INTERVIEW: John Canon, 21 Savage's personal photographer, tells us why he loves working with the oft-misunderstood Zone 6 upstart. In his first HNHH interview, Canon talks about seeing hip-hop on the runway at New York Fashion Week, being mentored by Cam Kirk, and why 21 wants true love just like everyone else.
21 Savage was presented to the world as a supervillain, with creaky raps about everyday murder to match his look. The 24-year-old Atlanta rapper has remained guarded in interviews and vicious in the booth -- though his latest project, Issa Album, shed light on certain softer sides of the man who, as of this summer, is knee-deep in a celebrity romance with Amber Rose. Though the knife on his forehead remains just as menacing, the "one that the streets chose" is becoming a superstar before our eyes.
21 knows it. His stock has continued to rise, from 2015's The Slaughter Tape to last summer's Savage Mode to the recent Issa Album, which includes the already platinum (self-produced) "Bank Account." These days, to maintain that trajectory for even a two-year stretch is impressive. And he's only going up. Just ask John Canon, the man tasked with capturing the most compelling moments of 21's unlikely ascent. 21 trusts that Canon will give the world honest portraits of his unimagined success.
"He's always on me, making sure everything looks good," says Canon, 21's full-time photographer, of the man he's made his career taking pictures of. "That's what I find interesting. I done worked with a lot of artists. I don't think any of 'em care about 'the look' like he does."
In front of Canon's lens, 21 is a fascinating, multifaceted subject. Canon has a knack for finding -- and enshrining -- those moments that speak volumes to the depth of 21's character. In one particularly striking portrait of 21 shielding himself from a downpour with a high-end umbrella, the rapper stares right into the camera with a gaze that's at once stoic and soul-piercing. The shot is a visual counterpart to a song like "Numb," on which 21 sees his success as a fleeting antidote for the undying pain of his past life.
Painful memories endure, as they do in all of us, but 21 is more than a product of his past suffering. "To me, that's kind of messed up -- to take what somebody been through, and say that's the only side of him," says Canon, whose mission is to portray the man outside of the music -- beyond the darkness that has been the distinguishing quality of his early catalog. "That's why I just try to capture the moments of him enjoying himself. That's my main focus."
HNHH: Where are you right now? What have you and 21 been up to for the past week or so?
John Canon: Right now I’m in LA. Just been havin’ some stuff to do out here with 21. We were at Fashion Week for a couple of days, in New York. That was cool.
How often are you on the road with 21? Are you with him just for the big events, or is it a full-time job?
I pretty much go everywhere.
Let’s talk about Fashion Week, ‘cause that seemed like a career milestone for you. I’ve seen a few of your photos -- 21 on the runway with a double cup, the iconic shots of Teyana Taylor -- all over social media. Talk about the experience.
Fashion Week was different this year. This one -- the Philipp Plein one -- was one of the best shows I’ve been do. Last year it was just like a concert-style thing, where he  was just performing. But actually seeing him go down the runway was different. And with Teyana Taylor, that was cool, ‘cause I had never seen her live. Just shooting live with somebody with that kind of talent. That was my first time shooting a runway. And I was able to do it well.
How long have you been working so closely with 21?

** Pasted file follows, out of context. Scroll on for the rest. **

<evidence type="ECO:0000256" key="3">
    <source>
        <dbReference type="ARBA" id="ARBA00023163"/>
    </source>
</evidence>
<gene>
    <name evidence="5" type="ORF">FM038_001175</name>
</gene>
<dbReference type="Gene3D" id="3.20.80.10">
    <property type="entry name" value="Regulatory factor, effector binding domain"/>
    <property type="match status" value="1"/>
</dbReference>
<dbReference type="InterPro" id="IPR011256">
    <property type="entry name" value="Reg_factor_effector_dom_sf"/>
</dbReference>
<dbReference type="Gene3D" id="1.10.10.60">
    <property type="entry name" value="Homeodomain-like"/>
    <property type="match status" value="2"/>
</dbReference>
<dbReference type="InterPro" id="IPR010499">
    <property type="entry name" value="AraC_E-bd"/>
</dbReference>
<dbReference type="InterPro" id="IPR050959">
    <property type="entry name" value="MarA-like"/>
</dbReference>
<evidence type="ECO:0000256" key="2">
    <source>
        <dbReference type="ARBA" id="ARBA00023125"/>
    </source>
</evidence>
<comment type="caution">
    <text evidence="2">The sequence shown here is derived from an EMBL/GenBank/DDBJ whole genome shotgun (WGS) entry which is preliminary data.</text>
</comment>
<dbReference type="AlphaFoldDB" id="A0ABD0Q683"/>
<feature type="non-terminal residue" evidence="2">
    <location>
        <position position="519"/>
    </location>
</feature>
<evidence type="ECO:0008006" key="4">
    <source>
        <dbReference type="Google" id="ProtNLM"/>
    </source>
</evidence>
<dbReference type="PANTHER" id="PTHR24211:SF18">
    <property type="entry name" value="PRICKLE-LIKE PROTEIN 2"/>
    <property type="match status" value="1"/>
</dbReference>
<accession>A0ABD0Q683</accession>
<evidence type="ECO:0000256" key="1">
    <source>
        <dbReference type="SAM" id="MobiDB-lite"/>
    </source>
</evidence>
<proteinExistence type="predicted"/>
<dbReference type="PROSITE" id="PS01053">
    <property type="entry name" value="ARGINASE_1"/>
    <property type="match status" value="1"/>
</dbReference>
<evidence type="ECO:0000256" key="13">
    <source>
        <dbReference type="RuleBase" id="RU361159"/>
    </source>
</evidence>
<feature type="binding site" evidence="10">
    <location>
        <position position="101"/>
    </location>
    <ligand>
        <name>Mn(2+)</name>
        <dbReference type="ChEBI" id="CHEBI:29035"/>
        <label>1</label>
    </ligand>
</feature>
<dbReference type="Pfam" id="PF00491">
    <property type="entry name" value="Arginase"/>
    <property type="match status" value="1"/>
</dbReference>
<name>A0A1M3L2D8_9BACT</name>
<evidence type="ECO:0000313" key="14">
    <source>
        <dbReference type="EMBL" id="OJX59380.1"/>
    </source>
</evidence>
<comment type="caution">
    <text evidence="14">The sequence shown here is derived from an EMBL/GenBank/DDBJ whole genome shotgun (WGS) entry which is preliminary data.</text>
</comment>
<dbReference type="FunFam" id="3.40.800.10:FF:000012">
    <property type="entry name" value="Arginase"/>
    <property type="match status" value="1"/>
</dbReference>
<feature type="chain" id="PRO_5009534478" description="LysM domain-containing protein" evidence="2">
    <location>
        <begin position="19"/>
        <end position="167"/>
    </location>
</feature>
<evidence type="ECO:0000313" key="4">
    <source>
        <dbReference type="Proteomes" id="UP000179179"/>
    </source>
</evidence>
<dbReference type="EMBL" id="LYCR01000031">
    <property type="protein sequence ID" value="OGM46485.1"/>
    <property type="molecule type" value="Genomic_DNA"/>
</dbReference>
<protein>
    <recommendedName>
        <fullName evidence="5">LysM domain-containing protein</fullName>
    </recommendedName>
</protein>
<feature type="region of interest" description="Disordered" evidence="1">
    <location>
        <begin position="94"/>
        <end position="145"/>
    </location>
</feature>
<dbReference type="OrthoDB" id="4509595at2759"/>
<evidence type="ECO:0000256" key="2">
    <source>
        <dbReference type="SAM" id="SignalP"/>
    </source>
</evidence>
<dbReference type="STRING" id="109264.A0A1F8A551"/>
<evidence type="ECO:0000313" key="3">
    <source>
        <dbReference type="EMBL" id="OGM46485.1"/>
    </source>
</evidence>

Probably a little bit over a year. I met some people on his team last March, but I wasn’t his photographer at that point. I had just met them. I had worked my way into a concert, and he came out. They saw the photos that way. Ever since then it’s been pretty smooth.
Obviously, within that past year a lot has changed, with 21 now on the verge of being a real superstar. Describe the evolution you’ve seen -- from him first starting out to now, when he’s walking down the runway.
I think he’s getting more comfortable with being around cameras. When I first came around, there’s a lot of stuff I don’t think he would’ve did. He might’ve done a runway then, I don’t know. I can’t really speak for him. But judging off of what I’ve seen, I don’t think that he would’ve. But I think that’s been his main growth. He’s getting comfortable with the lifestyle of being a rapper. It’s just understanding that his life has changed. You don’t have to do the same stuff anymore. And he’s about business.
You understand your responsibility in shaping his public image. What is it that you find most interesting about 21 as a subject?
I think it’s the fact that he’s a perfectionist. An artist like that -- you wouldn’t really expect to care so much about photos. Like he’s always on me, making sure everything looks good, know what I’m sayin’? That’s what I find interesting. I done worked with a lot of artists. I don’t think any of ‘em really care about “the look” like he does. And he makes me better as a photographer. ‘Cause he’ll let you know if he don’t like somethin’. So I’ll know what to look for next time. I know what to do better next time.
Interesting, ‘cause I was gonna ask if he’s going over every photo with you.
Yeah. Well he don’t sit with me and edit. But he’ll definitely let me know, like, “change this” or “do this.” He wants his pictures to look a certain way, and that’s when I follow his lead.
As you’ve watched 21 become such a big star while you've been working together, how has the new spotlight challenged you? How have you been able to embrace that bigger stage?
I mean, with his bigger spotlight now, we’re not at the same kinds of events, we’re not doing the same things we was when I first started working with him. So it’s like, even if I messed up before, I really can’t now. Just ‘cause the stage is a lot higher. A lot of stuff might be a one-time thing. There’s no, “Oh, we’ll just do it again next week.” I just gotta be on point at all times.